2 Saudi royals, others officials investigated for fraud
02 Sep 2020

AP – Saudi Arabia’s top military commander in its yearslong war in Yemen and his prince son have been removed from their posts along with other officials as part of an anti-corruption investigation, the kingdom said early Tuesday.

The announcement attributed the actions to a referral by Saudi Crown Prince Mohammed bin Salman, the 35-year-old son of King Salman who earlier carried out mass arrests as part of a similar anti-corruption drive that also targeted potential rivals to his rule.

A statement on the state-run Saudi Press Agency referred to “suspicious financial dealings monitored at the Ministry of Defense,” without elaborating.

As a result, the statement said the kingdom fired Lt. Gen. Fahad bin Turki bin Abdulaziz, a prince in Saudi Arabia’s large ruling family in charge of allied forces in the Saudi-led war in Yemen against the Iranian-allied Houthi rebels there.

Authorities also removed his son, Prince Abdulaziz bin Fahad bin Turki, from his position as the deputy governor of Saudi Arabia’s al-Jouf region in the kingdom’s northwest.

The kingdom is investigating four other officials as well, all on the orders of 84-year-old King Salman, the statement said. It wasn’t immediately clear if those accused had been detained or if they had lawyers.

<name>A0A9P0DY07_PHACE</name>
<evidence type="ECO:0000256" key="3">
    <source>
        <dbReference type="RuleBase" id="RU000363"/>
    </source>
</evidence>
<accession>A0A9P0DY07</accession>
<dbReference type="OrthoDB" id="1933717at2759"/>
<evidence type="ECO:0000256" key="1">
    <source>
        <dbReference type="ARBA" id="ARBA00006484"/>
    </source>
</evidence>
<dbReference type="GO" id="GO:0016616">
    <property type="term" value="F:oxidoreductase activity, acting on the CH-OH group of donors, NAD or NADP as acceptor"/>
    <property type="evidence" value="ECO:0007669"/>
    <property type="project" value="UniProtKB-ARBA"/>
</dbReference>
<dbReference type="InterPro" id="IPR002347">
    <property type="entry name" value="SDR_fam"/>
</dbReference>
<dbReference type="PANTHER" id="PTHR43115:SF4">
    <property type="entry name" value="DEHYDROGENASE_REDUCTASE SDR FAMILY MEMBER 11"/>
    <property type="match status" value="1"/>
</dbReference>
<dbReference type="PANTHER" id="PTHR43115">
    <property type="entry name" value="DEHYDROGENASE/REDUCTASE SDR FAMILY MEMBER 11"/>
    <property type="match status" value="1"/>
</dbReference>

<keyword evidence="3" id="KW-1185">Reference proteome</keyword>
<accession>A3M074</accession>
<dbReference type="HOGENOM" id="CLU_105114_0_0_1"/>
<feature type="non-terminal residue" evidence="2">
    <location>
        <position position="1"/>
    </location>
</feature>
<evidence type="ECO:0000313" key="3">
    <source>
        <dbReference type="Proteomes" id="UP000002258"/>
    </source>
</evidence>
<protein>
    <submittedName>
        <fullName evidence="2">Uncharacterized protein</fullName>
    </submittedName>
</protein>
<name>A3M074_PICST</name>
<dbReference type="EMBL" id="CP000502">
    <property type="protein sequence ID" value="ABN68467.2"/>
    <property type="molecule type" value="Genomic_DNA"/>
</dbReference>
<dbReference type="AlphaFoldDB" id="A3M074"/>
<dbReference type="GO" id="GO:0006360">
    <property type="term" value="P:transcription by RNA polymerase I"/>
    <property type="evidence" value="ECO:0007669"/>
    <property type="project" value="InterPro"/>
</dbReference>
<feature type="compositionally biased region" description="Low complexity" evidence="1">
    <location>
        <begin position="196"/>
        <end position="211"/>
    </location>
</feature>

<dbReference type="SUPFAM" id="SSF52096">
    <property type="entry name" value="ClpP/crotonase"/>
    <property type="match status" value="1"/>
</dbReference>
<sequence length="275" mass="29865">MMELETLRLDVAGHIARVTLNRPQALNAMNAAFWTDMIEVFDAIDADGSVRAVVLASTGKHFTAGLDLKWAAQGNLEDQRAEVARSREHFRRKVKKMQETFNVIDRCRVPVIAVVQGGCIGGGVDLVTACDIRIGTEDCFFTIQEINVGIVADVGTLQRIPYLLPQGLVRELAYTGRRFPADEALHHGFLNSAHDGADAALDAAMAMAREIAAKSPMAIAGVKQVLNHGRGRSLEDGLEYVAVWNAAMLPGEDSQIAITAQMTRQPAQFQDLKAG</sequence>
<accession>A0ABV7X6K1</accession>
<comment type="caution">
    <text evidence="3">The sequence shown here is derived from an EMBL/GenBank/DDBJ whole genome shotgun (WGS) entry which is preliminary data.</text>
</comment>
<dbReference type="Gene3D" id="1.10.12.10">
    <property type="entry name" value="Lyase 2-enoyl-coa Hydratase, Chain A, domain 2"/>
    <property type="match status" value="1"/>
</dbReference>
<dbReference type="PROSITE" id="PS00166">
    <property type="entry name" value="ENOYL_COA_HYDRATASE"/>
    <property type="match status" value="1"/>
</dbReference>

Anti-corruption officials “shall complete the investigation procedures with all relevant military and civil officials, take the necessary legal measures against them and submit the outcomes,” the statement said.

Lt. Gen. Fahad only took over the kingdom’s Yemen war in February 2018, years into the stalemate campaign that still sees the Houthis hold the capital, Sanaa. He previously served as a paratrooper and special forces commander, as well as oversaw the Royal Saudi Land Forces.

He took over the coalition as part of a mass restructuring of the Saudi military at the time.

The war in Yemen, which has killed over 100,000 people, displaced millions and shattered the Arab world’s poorest country, has become the world’s worst humanitarian crisis. It began with Houthi rebels seizing Sanaa in September 2014, then marching south. Saudi Arabia and allied countries entered the conflict in March 2015, led by then-Prince Mohammed as the Saudi defense minister.

By Jon Gambrell, Associated Press, 1 September 2020

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